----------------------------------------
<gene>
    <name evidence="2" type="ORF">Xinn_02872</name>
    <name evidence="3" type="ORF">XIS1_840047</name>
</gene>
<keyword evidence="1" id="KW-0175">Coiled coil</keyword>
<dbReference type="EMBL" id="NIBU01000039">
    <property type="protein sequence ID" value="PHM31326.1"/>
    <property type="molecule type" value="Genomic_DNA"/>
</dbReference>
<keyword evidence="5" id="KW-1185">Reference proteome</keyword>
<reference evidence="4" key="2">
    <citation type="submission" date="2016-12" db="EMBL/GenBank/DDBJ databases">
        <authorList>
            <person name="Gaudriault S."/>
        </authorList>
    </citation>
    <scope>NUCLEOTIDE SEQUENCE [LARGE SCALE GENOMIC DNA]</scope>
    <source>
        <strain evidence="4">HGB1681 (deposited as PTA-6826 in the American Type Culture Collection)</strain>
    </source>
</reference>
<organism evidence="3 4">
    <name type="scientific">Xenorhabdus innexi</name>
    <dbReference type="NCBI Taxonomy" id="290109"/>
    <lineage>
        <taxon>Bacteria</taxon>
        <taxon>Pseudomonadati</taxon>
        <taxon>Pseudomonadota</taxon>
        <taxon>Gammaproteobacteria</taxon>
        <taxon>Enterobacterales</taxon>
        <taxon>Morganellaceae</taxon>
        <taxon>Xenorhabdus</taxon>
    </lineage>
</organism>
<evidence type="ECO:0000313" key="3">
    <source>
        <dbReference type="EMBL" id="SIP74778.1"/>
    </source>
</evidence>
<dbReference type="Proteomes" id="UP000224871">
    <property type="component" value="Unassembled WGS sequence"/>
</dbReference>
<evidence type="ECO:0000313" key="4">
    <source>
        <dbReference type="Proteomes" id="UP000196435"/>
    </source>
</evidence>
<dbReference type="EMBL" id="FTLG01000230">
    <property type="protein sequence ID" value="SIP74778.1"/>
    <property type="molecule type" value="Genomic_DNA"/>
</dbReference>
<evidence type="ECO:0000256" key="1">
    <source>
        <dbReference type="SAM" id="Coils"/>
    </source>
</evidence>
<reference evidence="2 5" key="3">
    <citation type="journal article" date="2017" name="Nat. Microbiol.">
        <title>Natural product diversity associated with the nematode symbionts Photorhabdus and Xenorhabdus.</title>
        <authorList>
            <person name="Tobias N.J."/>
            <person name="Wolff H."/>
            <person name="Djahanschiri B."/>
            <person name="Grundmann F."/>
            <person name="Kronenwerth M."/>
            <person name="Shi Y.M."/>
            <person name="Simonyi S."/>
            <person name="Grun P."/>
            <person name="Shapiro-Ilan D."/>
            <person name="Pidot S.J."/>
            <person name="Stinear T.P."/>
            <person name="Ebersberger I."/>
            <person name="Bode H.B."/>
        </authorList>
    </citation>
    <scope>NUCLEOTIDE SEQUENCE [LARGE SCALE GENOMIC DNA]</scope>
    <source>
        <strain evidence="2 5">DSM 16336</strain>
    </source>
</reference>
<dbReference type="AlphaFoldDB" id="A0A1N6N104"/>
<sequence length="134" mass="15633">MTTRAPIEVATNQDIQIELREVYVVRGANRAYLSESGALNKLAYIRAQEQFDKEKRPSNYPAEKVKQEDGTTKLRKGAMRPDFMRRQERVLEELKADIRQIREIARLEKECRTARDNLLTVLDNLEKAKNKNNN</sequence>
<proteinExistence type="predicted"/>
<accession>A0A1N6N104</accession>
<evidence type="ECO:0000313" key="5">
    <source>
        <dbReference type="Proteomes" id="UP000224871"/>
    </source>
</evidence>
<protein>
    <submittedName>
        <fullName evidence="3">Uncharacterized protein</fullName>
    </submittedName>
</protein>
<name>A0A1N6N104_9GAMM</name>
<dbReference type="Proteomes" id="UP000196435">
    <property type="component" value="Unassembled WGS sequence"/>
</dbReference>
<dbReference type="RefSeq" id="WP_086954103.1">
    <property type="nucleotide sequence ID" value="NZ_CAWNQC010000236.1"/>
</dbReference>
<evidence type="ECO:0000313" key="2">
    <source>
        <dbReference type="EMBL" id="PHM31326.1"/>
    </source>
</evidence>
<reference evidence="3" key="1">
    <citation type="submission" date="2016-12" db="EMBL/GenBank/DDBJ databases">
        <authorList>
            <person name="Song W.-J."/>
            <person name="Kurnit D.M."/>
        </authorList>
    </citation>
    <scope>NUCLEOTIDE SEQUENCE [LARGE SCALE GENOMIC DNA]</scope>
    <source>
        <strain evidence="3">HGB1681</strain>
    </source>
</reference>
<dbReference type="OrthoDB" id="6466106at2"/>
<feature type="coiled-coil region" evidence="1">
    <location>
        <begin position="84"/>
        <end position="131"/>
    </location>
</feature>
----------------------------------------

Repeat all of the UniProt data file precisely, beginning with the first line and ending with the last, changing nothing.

<gene>
    <name evidence="2" type="ORF">Xinn_02872</name>
    <name evidence="3" type="ORF">XIS1_840047</name>
</gene>
<keyword evidence="1" id="KW-0175">Coiled coil</keyword>
<dbReference type="EMBL" id="NIBU01000039">
    <property type="protein sequence ID" value="PHM31326.1"/>
    <property type="molecule type" value="Genomic_DNA"/>
</dbReference>
<keyword evidence="5" id="KW-1185">Reference proteome</keyword>
<reference evidence="4" key="2">
    <citation type="submission" date="2016-12" db="EMBL/GenBank/DDBJ databases">
        <authorList>
            <person name="Gaudriault S."/>
        </authorList>
    </citation>
    <scope>NUCLEOTIDE SEQUENCE [LARGE SCALE GENOMIC DNA]</scope>
    <source>
        <strain evidence="4">HGB1681 (deposited as PTA-6826 in the American Type Culture Collection)</strain>
    </source>
</reference>
<organism evidence="3 4">
    <name type="scientific">Xenorhabdus innexi</name>
    <dbReference type="NCBI Taxonomy" id="290109"/>
    <lineage>
        <taxon>Bacteria</taxon>
        <taxon>Pseudomonadati</taxon>
        <taxon>Pseudomonadota</taxon>
        <taxon>Gammaproteobacteria</taxon>
        <taxon>Enterobacterales</taxon>
        <taxon>Morganellaceae</taxon>
        <taxon>Xenorhabdus</taxon>
    </lineage>
</organism>
<evidence type="ECO:0000313" key="3">
    <source>
        <dbReference type="EMBL" id="SIP74778.1"/>
    </source>
</evidence>
<dbReference type="Proteomes" id="UP000224871">
    <property type="component" value="Unassembled WGS sequence"/>
</dbReference>
<evidence type="ECO:0000313" key="4">
    <source>
        <dbReference type="Proteomes" id="UP000196435"/>
    </source>
</evidence>
<dbReference type="EMBL" id="FTLG01000230">
    <property type="protein sequence ID" value="SIP74778.1"/>
    <property type="molecule type" value="Genomic_DNA"/>
</dbReference>
<evidence type="ECO:0000256" key="1">
    <source>
        <dbReference type="SAM" id="Coils"/>
    </source>
</evidence>
<reference evidence="2 5" key="3">
    <citation type="journal article" date="2017" name="Nat. Microbiol.">
        <title>Natural product diversity associated with the nematode symbionts Photorhabdus and Xenorhabdus.</title>
        <authorList>
            <person name="Tobias N.J."/>
            <person name="Wolff H."/>
            <person name="Djahanschiri B."/>
            <person name="Grundmann F."/>
            <person name="Kronenwerth M."/>
            <person name="Shi Y.M."/>
            <person name="Simonyi S."/>
            <person name="Grun P."/>
            <person name="Shapiro-Ilan D."/>
            <person name="Pidot S.J."/>
            <person name="Stinear T.P."/>
            <person name="Ebersberger I."/>
            <person name="Bode H.B."/>
        </authorList>
    </citation>
    <scope>NUCLEOTIDE SEQUENCE [LARGE SCALE GENOMIC DNA]</scope>
    <source>
        <strain evidence="2 5">DSM 16336</strain>
    </source>
</reference>
<dbReference type="AlphaFoldDB" id="A0A1N6N104"/>
<sequence length="134" mass="15633">MTTRAPIEVATNQDIQIELREVYVVRGANRAYLSESGALNKLAYIRAQEQFDKEKRPSNYPAEKVKQEDGTTKLRKGAMRPDFMRRQERVLEELKADIRQIREIARLEKECRTARDNLLTVLDNLEKAKNKNNN</sequence>
<proteinExistence type="predicted"/>
<accession>A0A1N6N104</accession>
<evidence type="ECO:0000313" key="5">
    <source>
        <dbReference type="Proteomes" id="UP000224871"/>
    </source>
</evidence>
<protein>
    <submittedName>
        <fullName evidence="3">Uncharacterized protein</fullName>
    </submittedName>
</protein>
<name>A0A1N6N104_9GAMM</name>
<dbReference type="Proteomes" id="UP000196435">
    <property type="component" value="Unassembled WGS sequence"/>
</dbReference>
<dbReference type="RefSeq" id="WP_086954103.1">
    <property type="nucleotide sequence ID" value="NZ_CAWNQC010000236.1"/>
</dbReference>
<evidence type="ECO:0000313" key="2">
    <source>
        <dbReference type="EMBL" id="PHM31326.1"/>
    </source>
</evidence>
<reference evidence="3" key="1">
    <citation type="submission" date="2016-12" db="EMBL/GenBank/DDBJ databases">
        <authorList>
            <person name="Song W.-J."/>
            <person name="Kurnit D.M."/>
        </authorList>
    </citation>
    <scope>NUCLEOTIDE SEQUENCE [LARGE SCALE GENOMIC DNA]</scope>
    <source>
        <strain evidence="3">HGB1681</strain>
    </source>
</reference>
<dbReference type="OrthoDB" id="6466106at2"/>
<feature type="coiled-coil region" evidence="1">
    <location>
        <begin position="84"/>
        <end position="131"/>
    </location>
</feature>